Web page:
gmic macro.gmic -seamless_stencil 100,200,2 -elevation3d 0.1 -roll3d 100 -*3d 1,5,1

Sewing and closing

My 3D mesh will only mean something to a 3D printer if it is a closed surface. This means that I have to close the bottom and the top of the stick, but I also have to sew it along its length.
By sewing, I mean modifying the triangles from one side to have them use the vertices of the triangles from the other side. This can be done by manipulating the fourth column vector.
To close the bottom and the top, I choose to add some triangles at both ends. All those new triangles use a vertex created on the stick axis and already existing vertices from the triangles at the ends. This requires the manipulation of almost every column vector and it was a nightmare to have it work. I made a not so generic custom command for all that called -close_tube3d.


Spoon completion

I only have a handle so far. I need to make a single OFF file with the handle I just made and the bowl I stole from Hobbyman. The good news is that it is trivial: just add the two 3D objects with the command -add3d (shortcut -+3d). Well I also had to move the handle and the bowl around so that I get a good spoon at the end.


Glorious conclusion

Now I have a spoon! and since I chose a white plastic, I can even eat with it. OK, it isn’t as beautiful as Isaie Bloch’s one, but my children like it.

Actually, I printed two of them, one in polished plastic to see the difference. Well, there isn’t much difference, they both give a granular feeling in the mouth. My children have tested, they are quite solid, not stiff at all, but you can give them back their shape without breaking them. The handle ends are a bit sharp, you can not cut anything with it, but it makes it a bit uncomfortable in the mouth, I could have done something about it, but I was fed up with pain, I wanted my spoon IRL at once. I doubt I will redo any spoon in the future, but it gave me some ideas for other things.

gmic macro.gmic -handle_and_spoon

gmic macro.gmic -handle_and_spoon

The code

  -stencil_tube3d 50,100,50 -*3d 0.04,0.13,0.04
  -c3d -rotate3d[0] 0,0,1,90
  -+3d[0] -47
  -+3d -rotate3d 1,0,0,180

# gmic macro.gmic -stencil_tube3d 100,200,100
#$1 : nb segments
#$2 : nb segments longitudinal
#$3 : radius
  -seamless_stencil $1,$2,2 
  -elevation3d 0.2 -roll3d $3 
  -*3d 1,5,1 
  -close_tube3d $1,$2

# gmic macro.gmic -seamless_stencil 10,200,2 -elevation3d 0.1 -roll3d 100 -*3d 1,5,1 -close_tube3d 10,200
  -color3d 255,255,255  #I want only one color
  -split3d 1            #require version or more
  #sew tube longitudinally
  -e LONGI
      -s y
      -e {5*($1-1)-1}
      --[{5*($1-1)-2}--1:{5*($1-1)}] {$1-1}
      --[{5*($1-1)-1}--1:{5*($1-1)}] {$1-1}
      -a y
  #close tube at lower end:
  -e LOWER
    (1;{$1-1}) -+[1,-1]                         #increment vertices and primitive number
    (0;$ymin;0) -a[2,-1] y                      #add a vertice in vertices data
    #add triangles in primitive properties:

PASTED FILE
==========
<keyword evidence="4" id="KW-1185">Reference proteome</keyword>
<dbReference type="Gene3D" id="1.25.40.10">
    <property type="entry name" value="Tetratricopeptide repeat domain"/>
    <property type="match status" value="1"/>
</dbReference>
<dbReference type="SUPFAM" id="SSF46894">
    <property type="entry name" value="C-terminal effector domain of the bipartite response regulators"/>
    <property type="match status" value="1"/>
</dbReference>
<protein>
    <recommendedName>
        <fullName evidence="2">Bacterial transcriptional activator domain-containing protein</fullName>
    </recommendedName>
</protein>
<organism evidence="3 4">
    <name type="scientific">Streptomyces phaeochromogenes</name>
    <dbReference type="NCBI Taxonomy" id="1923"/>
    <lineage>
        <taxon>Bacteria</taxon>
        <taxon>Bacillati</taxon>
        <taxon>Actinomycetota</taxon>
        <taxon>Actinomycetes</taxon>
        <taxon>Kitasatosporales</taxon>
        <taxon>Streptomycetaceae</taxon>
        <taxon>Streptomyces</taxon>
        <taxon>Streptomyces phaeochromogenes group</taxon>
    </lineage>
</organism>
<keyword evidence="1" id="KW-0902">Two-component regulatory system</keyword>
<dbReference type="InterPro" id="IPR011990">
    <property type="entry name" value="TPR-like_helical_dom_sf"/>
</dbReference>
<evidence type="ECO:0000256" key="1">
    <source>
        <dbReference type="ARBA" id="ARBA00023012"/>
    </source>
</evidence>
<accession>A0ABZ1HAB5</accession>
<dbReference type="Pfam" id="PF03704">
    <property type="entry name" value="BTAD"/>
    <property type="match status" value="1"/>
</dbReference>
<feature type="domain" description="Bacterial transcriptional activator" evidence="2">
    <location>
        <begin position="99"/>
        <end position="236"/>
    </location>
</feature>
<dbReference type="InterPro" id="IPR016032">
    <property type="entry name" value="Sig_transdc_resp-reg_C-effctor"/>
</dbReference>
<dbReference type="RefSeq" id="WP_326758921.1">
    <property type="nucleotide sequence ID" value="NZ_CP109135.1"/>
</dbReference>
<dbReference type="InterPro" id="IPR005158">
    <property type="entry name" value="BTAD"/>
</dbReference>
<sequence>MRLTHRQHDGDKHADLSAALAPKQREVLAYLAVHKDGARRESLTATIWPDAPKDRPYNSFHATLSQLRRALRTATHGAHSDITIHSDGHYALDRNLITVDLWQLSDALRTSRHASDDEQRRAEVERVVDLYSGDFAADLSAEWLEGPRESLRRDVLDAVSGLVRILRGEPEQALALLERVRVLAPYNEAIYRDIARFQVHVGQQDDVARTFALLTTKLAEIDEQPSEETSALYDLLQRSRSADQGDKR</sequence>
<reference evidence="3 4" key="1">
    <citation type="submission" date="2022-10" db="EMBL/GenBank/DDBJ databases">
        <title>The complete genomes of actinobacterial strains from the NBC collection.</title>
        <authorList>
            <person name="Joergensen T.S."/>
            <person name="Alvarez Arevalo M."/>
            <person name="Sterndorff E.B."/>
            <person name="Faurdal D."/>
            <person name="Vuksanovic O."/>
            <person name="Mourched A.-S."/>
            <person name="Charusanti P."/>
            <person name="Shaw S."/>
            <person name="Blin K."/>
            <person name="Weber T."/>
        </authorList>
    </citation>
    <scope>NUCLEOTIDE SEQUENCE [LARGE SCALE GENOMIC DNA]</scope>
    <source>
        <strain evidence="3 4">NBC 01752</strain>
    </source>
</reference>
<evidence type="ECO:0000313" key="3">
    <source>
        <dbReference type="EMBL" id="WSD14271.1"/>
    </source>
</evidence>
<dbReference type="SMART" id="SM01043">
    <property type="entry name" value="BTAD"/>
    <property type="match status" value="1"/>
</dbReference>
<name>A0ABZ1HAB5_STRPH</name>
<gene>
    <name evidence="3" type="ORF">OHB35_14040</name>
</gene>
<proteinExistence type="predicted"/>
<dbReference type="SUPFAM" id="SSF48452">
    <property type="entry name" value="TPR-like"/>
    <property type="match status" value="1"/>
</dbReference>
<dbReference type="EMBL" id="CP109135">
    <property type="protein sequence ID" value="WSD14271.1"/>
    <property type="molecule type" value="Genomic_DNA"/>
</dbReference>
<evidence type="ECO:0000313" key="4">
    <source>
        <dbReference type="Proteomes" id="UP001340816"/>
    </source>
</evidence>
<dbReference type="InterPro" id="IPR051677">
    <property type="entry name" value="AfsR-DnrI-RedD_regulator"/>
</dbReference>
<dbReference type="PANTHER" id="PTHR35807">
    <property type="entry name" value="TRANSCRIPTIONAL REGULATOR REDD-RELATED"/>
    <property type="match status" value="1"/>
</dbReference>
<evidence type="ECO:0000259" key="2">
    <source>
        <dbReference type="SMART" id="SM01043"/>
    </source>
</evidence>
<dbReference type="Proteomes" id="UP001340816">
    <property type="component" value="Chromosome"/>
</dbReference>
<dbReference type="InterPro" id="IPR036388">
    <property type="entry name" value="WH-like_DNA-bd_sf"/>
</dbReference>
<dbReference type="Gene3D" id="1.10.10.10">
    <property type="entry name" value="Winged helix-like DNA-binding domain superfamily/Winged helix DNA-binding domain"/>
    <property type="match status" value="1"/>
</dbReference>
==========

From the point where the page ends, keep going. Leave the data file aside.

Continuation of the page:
-i 1,{$1-1},1,1,3
    -i 1,{$1-1},1,1,y
    --shift[-1] 0,1,0,0,2
    -i 1,{$1-1},1,1,{@{1,(0,0,0,0)}-1}
    -a[-4--1] x -r[-1] 1,{w*h},1,1,-1
    -a[3,-1] y
    -i 1,{{$1-1}*3},1,1,255 -a[4,-1] y          #new triangles are white
    -i 1,{$1-1},1,1,1 -a[5,-1] y                #new triangles opacity = 1
  #close tube at upper end:
  -e UPPER
    (1;{$1-1}) -+[1,-1]                         #increment vertices and primitive number
    (0;$ymax;0) -a[2,-1] y                      #add a vertice in vertices data
    #add triangles in primitive properties: 
    -i 1,{$1-1},1,1,3
    -i 1,{$1-1},1,1,y+{$1*($2-1)}
    --shift[-1] 0,1,0,0,2
    -i 1,{$1-1},1,1,{@{1,(0,0,0,0)}-1}
    -a[-4--1] x -r[-1] 1,{w*h},1,1,-1
    -a[3,-1] y
    -i 1,{{$1-1}*3},1,1,255 -a[4,-1] y          #new triangles are white
    -i 1,{$1-1},1,1,1 -a[5,-1] y                #new triangles opacity = 1
  #back to 3d object
  -a y

# gmic macro.gmic -seamless_stencil 200,200,2
seamless_stencil: -skip ${3=0}
  $1,$2 -rand 0,255 [0] -a x    #random pattern repeated twice
  -stencil 1                    #stencil
  -blur $3                      #blur has to be done before cropping to ensure seamless
  -crop 25%,75%                 #keep only the middle

# gmic macro.gmic 200,200 -rand 0,255 --mirror x -a x -stencil 1 -blur 2 -elevation3d 0.1 -roll3d 100 -*3d 1,5,1 
# $1 : radius
  -split3d -local[2]
    -r 3,33.3333333333%,1,1,-1
    -s x
    -+[-1] $1                     #radius of future vertices
    --*[0] {2*pi/$L} [-1]
    -cos[-2] -sin[-1]
    -*[-2,-1] [-3]
    -mv[1] 0
    -a x
    -r 1,300%,1,1,-1
  -a y

Averaging face photos : mouth alignment


In a previous post, eyes of face photos were aligned to enable photo averaging as neat as possible around the eyes. Someone suggested that I could also align mouths by stretching a bit those faces for a neater averaging around the mouth. He was right, this is about to happen in this additional post. But it will happen without Masha Fishman because I intent to use colors in this post and she is in black and white.

Identify the mouth

First, all those mouths are about at the same place (under the nose!). It is thus possible to examine them with a simple -crop. Starting from the directory aligned_rotate_zoom, where eyes are already aligned:

gmic * -crop 180,517,455,700

28 mouths